3) Achieve World Class Operational Excellence. Our Global Operations and Sourcing organizations are focused on improving our quality, delivery, cost, safety and inventory performance. The primary tool for expanding performance at CIRCOR is the CIRCOR Business System. The CIRCOR Business System is based on lean operating techniques designed to continuously improve product and work flow and drive waste out of our design, manufacturing, sales, procurement and office-related processes (“Lean”). We are focused on expanding our CIRCOR Business System that reaches well beyond the four walls of our existing manufacturing facilities. This program will include strong leadership at the top of CIRCOR, more effective training and standardization across the organization, robust processes and metrics, and clear lines of accountability. The CIRCOR Business System will be the foundation of our operational improvements in the future. Achieving operational and business process excellence will be one of the critical elements to our growth, margin expansion and improved working capital objectives.

4) Build the Best Team. Finally, we have a fundamental belief at CIRCOR that the best team wins. We are committed to attracting the most talented people in our industry and we are committed to investing, engaging, challenging and developing our employees. We believe the best people combined with robust process, appropriate metrics, and individual accountability will deliver extraordinary results.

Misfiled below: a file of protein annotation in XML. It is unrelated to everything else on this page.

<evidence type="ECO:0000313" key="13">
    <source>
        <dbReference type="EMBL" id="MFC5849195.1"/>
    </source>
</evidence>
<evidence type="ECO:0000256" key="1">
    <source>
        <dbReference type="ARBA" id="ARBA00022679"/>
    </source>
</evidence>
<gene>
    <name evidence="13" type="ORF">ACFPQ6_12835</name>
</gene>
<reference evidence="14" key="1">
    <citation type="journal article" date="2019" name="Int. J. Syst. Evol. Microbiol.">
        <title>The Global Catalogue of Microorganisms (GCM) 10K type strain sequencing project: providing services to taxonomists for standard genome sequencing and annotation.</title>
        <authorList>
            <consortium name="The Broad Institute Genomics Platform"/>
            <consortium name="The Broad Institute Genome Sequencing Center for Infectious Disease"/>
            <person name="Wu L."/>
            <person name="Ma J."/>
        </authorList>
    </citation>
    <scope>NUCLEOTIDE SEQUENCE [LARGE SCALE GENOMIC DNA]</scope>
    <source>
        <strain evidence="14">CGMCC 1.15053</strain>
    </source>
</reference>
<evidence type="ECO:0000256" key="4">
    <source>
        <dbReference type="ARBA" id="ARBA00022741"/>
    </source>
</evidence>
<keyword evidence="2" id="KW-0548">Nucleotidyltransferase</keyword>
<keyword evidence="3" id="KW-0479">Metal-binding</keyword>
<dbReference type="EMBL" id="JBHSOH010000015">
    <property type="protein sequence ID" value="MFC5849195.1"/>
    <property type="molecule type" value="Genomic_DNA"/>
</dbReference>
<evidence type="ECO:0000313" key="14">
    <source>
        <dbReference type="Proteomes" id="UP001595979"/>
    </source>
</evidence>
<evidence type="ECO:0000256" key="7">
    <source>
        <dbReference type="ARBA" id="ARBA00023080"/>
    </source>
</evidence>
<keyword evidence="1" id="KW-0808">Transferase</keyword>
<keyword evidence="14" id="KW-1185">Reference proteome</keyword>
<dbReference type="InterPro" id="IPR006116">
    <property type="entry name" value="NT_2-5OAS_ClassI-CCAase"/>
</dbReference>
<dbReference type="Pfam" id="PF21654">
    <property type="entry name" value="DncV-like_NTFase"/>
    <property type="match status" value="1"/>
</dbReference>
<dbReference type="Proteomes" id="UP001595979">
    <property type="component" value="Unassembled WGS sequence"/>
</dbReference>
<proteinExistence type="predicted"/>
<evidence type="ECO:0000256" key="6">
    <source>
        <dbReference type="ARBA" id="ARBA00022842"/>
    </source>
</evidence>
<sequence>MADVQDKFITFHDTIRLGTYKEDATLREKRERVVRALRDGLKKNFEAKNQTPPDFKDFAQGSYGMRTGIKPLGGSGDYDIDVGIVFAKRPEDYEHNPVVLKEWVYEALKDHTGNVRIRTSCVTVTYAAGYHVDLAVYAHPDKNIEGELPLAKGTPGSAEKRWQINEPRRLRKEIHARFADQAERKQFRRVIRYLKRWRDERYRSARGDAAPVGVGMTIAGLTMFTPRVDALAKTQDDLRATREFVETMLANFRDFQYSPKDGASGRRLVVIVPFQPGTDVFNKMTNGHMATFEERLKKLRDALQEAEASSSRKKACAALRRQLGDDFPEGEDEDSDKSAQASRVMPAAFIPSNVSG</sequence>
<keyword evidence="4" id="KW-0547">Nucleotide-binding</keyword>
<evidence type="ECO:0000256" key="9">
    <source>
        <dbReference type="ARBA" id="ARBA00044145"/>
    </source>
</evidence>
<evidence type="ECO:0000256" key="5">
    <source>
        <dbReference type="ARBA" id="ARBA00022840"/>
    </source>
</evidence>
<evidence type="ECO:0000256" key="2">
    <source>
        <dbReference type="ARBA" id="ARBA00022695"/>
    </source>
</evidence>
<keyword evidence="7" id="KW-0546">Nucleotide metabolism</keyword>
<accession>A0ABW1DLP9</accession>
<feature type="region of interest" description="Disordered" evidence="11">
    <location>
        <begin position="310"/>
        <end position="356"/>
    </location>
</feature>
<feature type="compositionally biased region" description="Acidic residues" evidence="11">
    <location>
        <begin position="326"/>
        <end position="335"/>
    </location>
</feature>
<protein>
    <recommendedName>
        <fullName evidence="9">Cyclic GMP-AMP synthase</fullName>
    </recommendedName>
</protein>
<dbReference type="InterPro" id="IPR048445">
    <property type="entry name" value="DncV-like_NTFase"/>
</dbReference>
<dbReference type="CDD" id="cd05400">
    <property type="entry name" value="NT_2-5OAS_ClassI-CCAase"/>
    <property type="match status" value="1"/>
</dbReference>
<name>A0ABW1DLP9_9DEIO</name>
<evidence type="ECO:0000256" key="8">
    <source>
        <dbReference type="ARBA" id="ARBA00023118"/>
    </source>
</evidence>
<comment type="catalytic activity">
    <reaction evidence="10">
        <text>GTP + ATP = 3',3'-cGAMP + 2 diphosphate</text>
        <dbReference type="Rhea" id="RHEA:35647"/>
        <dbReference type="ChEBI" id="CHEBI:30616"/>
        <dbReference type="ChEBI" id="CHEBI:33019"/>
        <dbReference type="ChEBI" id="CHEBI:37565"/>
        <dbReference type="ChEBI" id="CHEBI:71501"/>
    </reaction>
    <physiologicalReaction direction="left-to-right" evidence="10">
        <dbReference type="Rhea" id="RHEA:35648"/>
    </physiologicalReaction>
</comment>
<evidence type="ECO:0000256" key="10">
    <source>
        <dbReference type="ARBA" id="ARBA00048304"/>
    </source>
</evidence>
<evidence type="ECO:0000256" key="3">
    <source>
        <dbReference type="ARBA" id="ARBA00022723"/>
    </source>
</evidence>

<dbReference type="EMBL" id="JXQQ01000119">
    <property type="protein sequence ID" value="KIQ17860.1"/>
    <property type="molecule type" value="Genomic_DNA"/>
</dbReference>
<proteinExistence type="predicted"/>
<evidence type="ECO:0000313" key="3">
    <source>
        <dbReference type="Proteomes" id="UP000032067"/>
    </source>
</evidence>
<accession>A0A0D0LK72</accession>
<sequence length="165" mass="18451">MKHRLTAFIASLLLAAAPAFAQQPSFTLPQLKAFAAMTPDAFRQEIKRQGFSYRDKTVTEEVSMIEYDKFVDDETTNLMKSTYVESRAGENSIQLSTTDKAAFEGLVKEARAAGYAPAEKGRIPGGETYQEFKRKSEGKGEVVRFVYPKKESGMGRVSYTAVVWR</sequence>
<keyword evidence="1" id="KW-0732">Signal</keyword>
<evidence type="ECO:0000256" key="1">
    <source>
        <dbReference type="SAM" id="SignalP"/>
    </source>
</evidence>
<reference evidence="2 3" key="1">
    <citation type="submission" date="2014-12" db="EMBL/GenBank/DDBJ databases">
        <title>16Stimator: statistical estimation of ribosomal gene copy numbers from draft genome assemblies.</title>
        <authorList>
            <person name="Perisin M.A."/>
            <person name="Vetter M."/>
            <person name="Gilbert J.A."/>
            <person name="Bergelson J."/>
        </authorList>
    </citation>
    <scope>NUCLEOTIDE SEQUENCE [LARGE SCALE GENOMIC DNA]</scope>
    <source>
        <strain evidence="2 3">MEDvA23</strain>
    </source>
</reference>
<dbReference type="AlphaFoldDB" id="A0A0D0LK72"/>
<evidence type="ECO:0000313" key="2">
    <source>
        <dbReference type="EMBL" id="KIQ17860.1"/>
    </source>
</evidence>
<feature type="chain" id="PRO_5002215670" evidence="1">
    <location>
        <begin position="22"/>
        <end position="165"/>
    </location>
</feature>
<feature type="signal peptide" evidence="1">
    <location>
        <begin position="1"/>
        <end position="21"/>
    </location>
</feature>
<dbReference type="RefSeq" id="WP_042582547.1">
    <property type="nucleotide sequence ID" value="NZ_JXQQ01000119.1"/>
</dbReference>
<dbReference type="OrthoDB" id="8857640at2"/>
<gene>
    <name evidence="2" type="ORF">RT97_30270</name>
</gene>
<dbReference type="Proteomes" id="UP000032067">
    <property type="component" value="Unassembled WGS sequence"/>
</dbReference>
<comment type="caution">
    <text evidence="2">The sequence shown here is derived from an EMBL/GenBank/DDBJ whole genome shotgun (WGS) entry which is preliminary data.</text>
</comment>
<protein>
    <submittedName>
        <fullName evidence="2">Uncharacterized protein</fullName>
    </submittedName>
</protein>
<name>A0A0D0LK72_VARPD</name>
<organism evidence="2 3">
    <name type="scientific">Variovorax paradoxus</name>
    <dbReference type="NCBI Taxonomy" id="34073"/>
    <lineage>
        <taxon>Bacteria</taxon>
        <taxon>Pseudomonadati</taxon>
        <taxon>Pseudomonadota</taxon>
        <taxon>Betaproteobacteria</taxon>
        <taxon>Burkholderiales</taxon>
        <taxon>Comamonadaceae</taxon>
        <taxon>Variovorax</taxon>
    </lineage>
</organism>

Business Segments

During the fourth quarter of 2013, we consolidated our group structure from three segments to two. This change is in line with our focus on simplifying the way we manage CIRCOR and better aligns our businesses with the customers and end markets we serve. We now operate two business segments, Energy and Aerospace & Defense.

Energy

Energy is a global provider of highly engineered integrated flow control solutions and services in the expanding and evolving Oil & Gas and power generation industries. We specialize in valves and pipeline products and services.

We are focused on satisfying our customers’ mission-critical application needs by utilizing advanced technologies. Our flow control solutions can withstand extreme temperatures and pressures, including land-based and sub-sea applications. Energy is growing its product offering in the severe service sector, which includes applications such as process control, oil sands, pressure control, cryogenic, power steam generation systems and process systems.

We plan to grow Energy by expanding our capabilities in Oil & Gas - upstream, mid-stream and downstream, as well as focusing on the global power generation infrastructure build-out in emerging markets. We expect to grow organically and through acquisitions.

Energy is headquartered in Houston, Texas and has facilities in Oklahoma, Florida, South Carolina, California, New York, China, Canada, United Kingdom, Italy, India, Brazil, Germany and the Netherlands.

Markets and Applications